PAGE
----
ఇకపై ఒక నిమిషానికి 59 సెకండ్లే.. ఎందుకంటే..? | A day on Earth is now less than 24 hours why ?

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A day on Earth is now shorter than 24 hours.

Earth is rotating on its axis faster than it has in a half-century -- implying that each day on the planet is now shorter than 24 hours. Is this the first time that the planet is spinning faster or has it happened before.

Time is flying quicker this year as Earth is spinning around faster than it has in a half-century. This means each day on the blue planet is now shorter than 24 hours, owing to the increase in the speed of earth's rotation over the last 5 decades.

Making this startling revelation, scientists said that the earth's rotation is faster than normal due to which the length of a day is currently "ever-so-slightly" shorter than the normal 24 hours, Daily Mail reported.

2021 TO BE SHORTER THAN 2020?
The year 2020 included 28 shortest days since 1960 and 2021 is predicted to be even shorter.

According to Time and Date, on average, with respect to the Sun, Earth rotates once every 86,400 seconds, which equals 24 hours, or one mean solar day.

Scientists believe that an average day in 2021 will be milliseconds shorter than 86,400 seconds. Over the entire year, atomic clocks -- which have been keeping ultra-precise records of day length since the 1960s -- will have accumulated a lag of about 19 milliseconds, they said.

A report in the Live Science said, "The 28 fastest days on record (since 1960) all occurred in 2020, with Earth completing its revolutions around its axis milliseconds quicker than average."

According to atomic clocks, Earth has taken slightly less than 24 hours (86,400 seconds) to complete one rotation for the past 50 years.

According to the Daily Mail report, Earth recorded the shortest day (since records began) on July 19, 2020 -- when the day was milliseconds shorter than 24 hours.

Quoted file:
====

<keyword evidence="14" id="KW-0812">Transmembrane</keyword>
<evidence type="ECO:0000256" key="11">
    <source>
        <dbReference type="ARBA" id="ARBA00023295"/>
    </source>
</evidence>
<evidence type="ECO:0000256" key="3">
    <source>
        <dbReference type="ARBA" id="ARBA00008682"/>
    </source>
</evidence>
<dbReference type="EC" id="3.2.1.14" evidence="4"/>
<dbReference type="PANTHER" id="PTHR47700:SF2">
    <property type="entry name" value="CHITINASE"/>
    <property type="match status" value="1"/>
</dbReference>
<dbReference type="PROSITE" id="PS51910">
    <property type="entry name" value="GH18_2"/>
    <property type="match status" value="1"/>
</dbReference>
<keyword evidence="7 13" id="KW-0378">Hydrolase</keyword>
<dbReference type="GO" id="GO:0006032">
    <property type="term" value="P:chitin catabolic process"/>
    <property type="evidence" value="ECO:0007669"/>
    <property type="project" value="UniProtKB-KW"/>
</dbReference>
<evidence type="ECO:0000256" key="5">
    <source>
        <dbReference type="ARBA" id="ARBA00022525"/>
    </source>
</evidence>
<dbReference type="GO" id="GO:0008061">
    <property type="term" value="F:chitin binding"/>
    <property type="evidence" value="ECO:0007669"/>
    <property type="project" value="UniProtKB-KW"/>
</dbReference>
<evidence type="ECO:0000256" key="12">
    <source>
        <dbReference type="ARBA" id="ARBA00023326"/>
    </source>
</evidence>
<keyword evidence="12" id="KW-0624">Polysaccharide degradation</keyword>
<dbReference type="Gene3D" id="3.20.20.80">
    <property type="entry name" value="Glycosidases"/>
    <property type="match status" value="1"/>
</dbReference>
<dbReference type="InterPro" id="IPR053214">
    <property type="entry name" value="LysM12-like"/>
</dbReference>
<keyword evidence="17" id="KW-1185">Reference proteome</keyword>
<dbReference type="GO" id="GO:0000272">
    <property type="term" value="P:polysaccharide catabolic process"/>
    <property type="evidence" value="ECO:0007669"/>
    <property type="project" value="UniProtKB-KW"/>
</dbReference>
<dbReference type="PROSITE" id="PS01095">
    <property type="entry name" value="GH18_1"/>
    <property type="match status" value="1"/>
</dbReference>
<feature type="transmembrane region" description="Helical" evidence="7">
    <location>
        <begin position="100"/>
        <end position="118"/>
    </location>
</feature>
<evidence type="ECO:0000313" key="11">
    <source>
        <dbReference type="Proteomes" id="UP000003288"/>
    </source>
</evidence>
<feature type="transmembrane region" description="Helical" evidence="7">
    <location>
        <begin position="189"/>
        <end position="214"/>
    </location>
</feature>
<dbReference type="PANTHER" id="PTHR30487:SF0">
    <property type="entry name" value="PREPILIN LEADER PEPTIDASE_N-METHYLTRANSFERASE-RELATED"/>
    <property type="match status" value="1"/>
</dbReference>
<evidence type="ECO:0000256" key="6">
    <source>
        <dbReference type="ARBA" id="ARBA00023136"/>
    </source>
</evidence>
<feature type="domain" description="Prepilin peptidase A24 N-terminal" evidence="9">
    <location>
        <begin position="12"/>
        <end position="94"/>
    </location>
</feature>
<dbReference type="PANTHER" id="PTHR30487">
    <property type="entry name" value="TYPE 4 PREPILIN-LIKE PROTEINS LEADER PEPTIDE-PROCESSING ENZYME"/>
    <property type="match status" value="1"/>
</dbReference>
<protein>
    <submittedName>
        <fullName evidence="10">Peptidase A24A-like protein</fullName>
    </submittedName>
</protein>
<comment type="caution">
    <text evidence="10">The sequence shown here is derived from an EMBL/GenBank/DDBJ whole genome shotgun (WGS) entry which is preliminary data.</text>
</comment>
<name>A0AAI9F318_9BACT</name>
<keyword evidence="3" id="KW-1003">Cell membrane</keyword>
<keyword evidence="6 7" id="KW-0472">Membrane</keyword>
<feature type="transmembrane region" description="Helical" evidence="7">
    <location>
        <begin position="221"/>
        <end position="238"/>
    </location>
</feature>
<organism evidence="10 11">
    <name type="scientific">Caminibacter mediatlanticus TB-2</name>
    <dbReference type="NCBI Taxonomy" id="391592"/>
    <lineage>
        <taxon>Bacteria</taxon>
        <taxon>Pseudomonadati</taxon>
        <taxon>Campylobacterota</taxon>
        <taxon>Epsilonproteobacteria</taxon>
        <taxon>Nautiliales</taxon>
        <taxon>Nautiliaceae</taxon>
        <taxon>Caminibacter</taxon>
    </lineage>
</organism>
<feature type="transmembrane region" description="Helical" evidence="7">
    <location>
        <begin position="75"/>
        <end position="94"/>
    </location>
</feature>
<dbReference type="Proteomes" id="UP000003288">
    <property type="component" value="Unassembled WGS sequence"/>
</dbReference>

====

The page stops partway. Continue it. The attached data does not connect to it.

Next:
Before 2020, the shortest day occurred in 2005. However, this record has been broken 28 times in the last 12 months.

HOW WE KNOW THAT EARTH IS SPEEDING UP
The International Earth Rotation and Reference Systems Service (IERS) officially measures the length of a day.

To determine the actual length of a day, scientists at the IERS "determine the exact speed of the Earth's rotation by measuring the precise moments a fixed star passes a certain location in the sky each day. This measurement is expressed as Universal Time (UT1), a type of solar time".

This UT1 is then compared to the International Atomic Time (TAI) -- a highly precise time scale that combines the output of some 200 atomic clocks maintained in laboratories around the world.

The length of a day is revealed by the deviation of UT1 from TAI over 24 hours.

A NEGATIVE LEAP?
According to reports, if the Earth's rotation gets out of sync with the "super-steady beat" of atomic clocks, a positive or negative leap second can be used to bring them back into alignment.

This has prompted scientists to call for the addition of a "negative leap second'.

WHAT IS A LEAP SECOND?
Leap seconds refer to adjustment of time, similar to leap years.

The National Institute of Standards and Technology (NIST) describes a leap second as a second that is added to Coordinated Universal Time (UTC) in order to keep it synchronized with astronomical time.

UTC is an atomic time scale, based on the performance of atomic clocks that are more stable than the Earth's rotational rate.

Astronomical time (UT1), or mean solar time, is based on the rotation of Earth, which is irregular.

HOW OFTEN A LEAP SECOND HAS BEEN ADDED OR SUBSTRACTED?
While the addition of a 'negative leap second' has never been done before, a total of 27 'leap seconds' have been added since the 1970s. This was done because Earth has taken slightly longer than 24 hours to complete a rotation over a decade. But since last year, the planet has been taking slightly less time, the report added.

Since 1972, scientists have added leap seconds about every year-and-a-half, on average, according to the National Institute of Standards and Technology (NIST).

The last addition came in 2016, when on New Year's Eve at 23 hours, 59 minutes and 59 seconds, an extra "leap second" was added.

According to the report, several scientists at the International Telecommunication Union suggested to let the gap between the astronomical and the atomic time widen until a "leap hour" is needed, which would minimize disruption to telecommunications.

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